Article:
By John Vanderhoef and Kevin Sanson
September 6 & 7, 2012
See Also: CVI Research Summit I
The Media Industries Project convened the entire Connected Viewing Research Team on Sept. 6 and 7 at Warner Bros. Studios in Burbank, CA, for the initiative’s final two-day summit. The event marked the culmination of a yearlong research endeavor, a rare academic-industry partnership with Warner Bros. Digital Distribution (WBDD) that focused on the multi-screen, socially networked entertainment experience. At the summit, team members presented findings from 11 individual research projects to a room full of WB executives, including WBDD President Thomas Gewecke.
Research presentations discussed connected viewing as it relates to issues of consumer engagement, audience expectations, regulatory challenges, international markets, and windowing strategies. Individual case studies included second screen support apps, social media content curation, new distribution platforms and services, and emergent business models. Projects coalesced around themes of control, convenience, and cost--a set of core concerns that suggest growing enthusiasm from end users about connected viewing technologies and services thus far.
Specific findings emphasized the opportunities and challenges that “connected viewing” creates for content providers like WB. For example, researchers identified ways to encourage digital sell-through and promote collecting as well as issued urgent warnings about the importance of net neutrality, international data jurisdiction, and consumer privacy.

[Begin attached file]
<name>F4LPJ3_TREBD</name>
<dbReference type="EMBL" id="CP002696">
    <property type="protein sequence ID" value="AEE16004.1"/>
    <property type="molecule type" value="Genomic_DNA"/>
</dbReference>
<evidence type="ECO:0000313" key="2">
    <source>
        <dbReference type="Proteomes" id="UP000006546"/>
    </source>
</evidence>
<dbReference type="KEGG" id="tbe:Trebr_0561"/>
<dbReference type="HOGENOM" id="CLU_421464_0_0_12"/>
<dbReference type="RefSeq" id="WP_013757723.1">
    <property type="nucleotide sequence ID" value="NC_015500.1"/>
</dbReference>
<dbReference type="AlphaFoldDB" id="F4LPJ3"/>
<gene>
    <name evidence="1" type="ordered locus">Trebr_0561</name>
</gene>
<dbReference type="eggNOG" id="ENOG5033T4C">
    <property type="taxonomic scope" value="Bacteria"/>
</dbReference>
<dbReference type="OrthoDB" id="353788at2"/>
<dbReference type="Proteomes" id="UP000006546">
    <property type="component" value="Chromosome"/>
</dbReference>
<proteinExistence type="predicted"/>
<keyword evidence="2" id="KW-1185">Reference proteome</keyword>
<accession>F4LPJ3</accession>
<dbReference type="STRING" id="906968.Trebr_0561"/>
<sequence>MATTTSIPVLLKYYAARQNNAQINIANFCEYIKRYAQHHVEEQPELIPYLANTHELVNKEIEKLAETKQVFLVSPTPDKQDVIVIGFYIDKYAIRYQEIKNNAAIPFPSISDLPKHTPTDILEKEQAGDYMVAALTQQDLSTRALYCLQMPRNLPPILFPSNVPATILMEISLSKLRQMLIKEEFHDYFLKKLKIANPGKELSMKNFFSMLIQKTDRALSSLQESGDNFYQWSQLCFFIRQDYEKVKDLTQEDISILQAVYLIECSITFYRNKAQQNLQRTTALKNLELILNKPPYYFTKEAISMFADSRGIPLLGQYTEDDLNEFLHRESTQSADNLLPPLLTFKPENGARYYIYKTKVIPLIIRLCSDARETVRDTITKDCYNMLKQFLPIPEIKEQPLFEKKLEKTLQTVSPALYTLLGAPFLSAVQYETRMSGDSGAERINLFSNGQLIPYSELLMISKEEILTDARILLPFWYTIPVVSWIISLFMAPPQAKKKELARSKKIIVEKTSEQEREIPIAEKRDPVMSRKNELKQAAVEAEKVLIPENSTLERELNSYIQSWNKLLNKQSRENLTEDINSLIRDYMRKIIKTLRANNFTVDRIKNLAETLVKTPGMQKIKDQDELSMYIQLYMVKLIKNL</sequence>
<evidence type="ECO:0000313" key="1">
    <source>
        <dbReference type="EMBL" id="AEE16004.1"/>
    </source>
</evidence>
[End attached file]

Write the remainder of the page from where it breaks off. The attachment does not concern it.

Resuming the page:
As the conversations between scholars and executives unfolded over the course of the summit, two distinct takeaways emerged:
First, the collaboration united a community of researchers and professionals around a common set of questions and concerns, a shared enthusiasm for content delivery and audience engagement in the digital era. Open, direct dialogue between the academy and industry is a rare opportunity. We speak different languages, work on different timelines, and prioritize different deliverables. Yet, CVI bridged those differences to cement something truly original, innovative, and exciting in academic-industry partnerships: a space in which the day-to-day pressures of working for a major media conglomerate were temporarily suspended to brainstorm alternative business strategies with a group of researchers whose training has primed them to deliver critical insights that market research firms and trade magazines do not explore.
Second, the conversation underscored the mercurial nature and definition of “connected viewing” itself. Our initial inquiries into the digital entertainment space have grown into conference proceedings, roundtable discussions, and various publications—all of which have significantly expanded our thinking about this moment of uncertainty for content providers and their audiences but also underscored the growing list of behaviors, platforms, services, and strategies under the “connected viewing” umbrella. Originally, we approached connected viewing as an activity that brings multiple screens into alignment and facilitates a more interactive mode of engagement with entertainment texts. Now, as a direct consequence of the research we’ve done, we have nuanced our understanding of the many ways in which connected viewing operates differently for regulators, consumers, content providers, and distributors. MIP will release additional details from the final research report in the coming months.
Finally, we want to thank our research team for their diligent work and imaginative research on the issues surrounding the digital future of content delivery, access, and engagement; and our partners at WB, who have shown a visionary enthusiasm for new research perspectives, and helped us forge this exciting collaboration.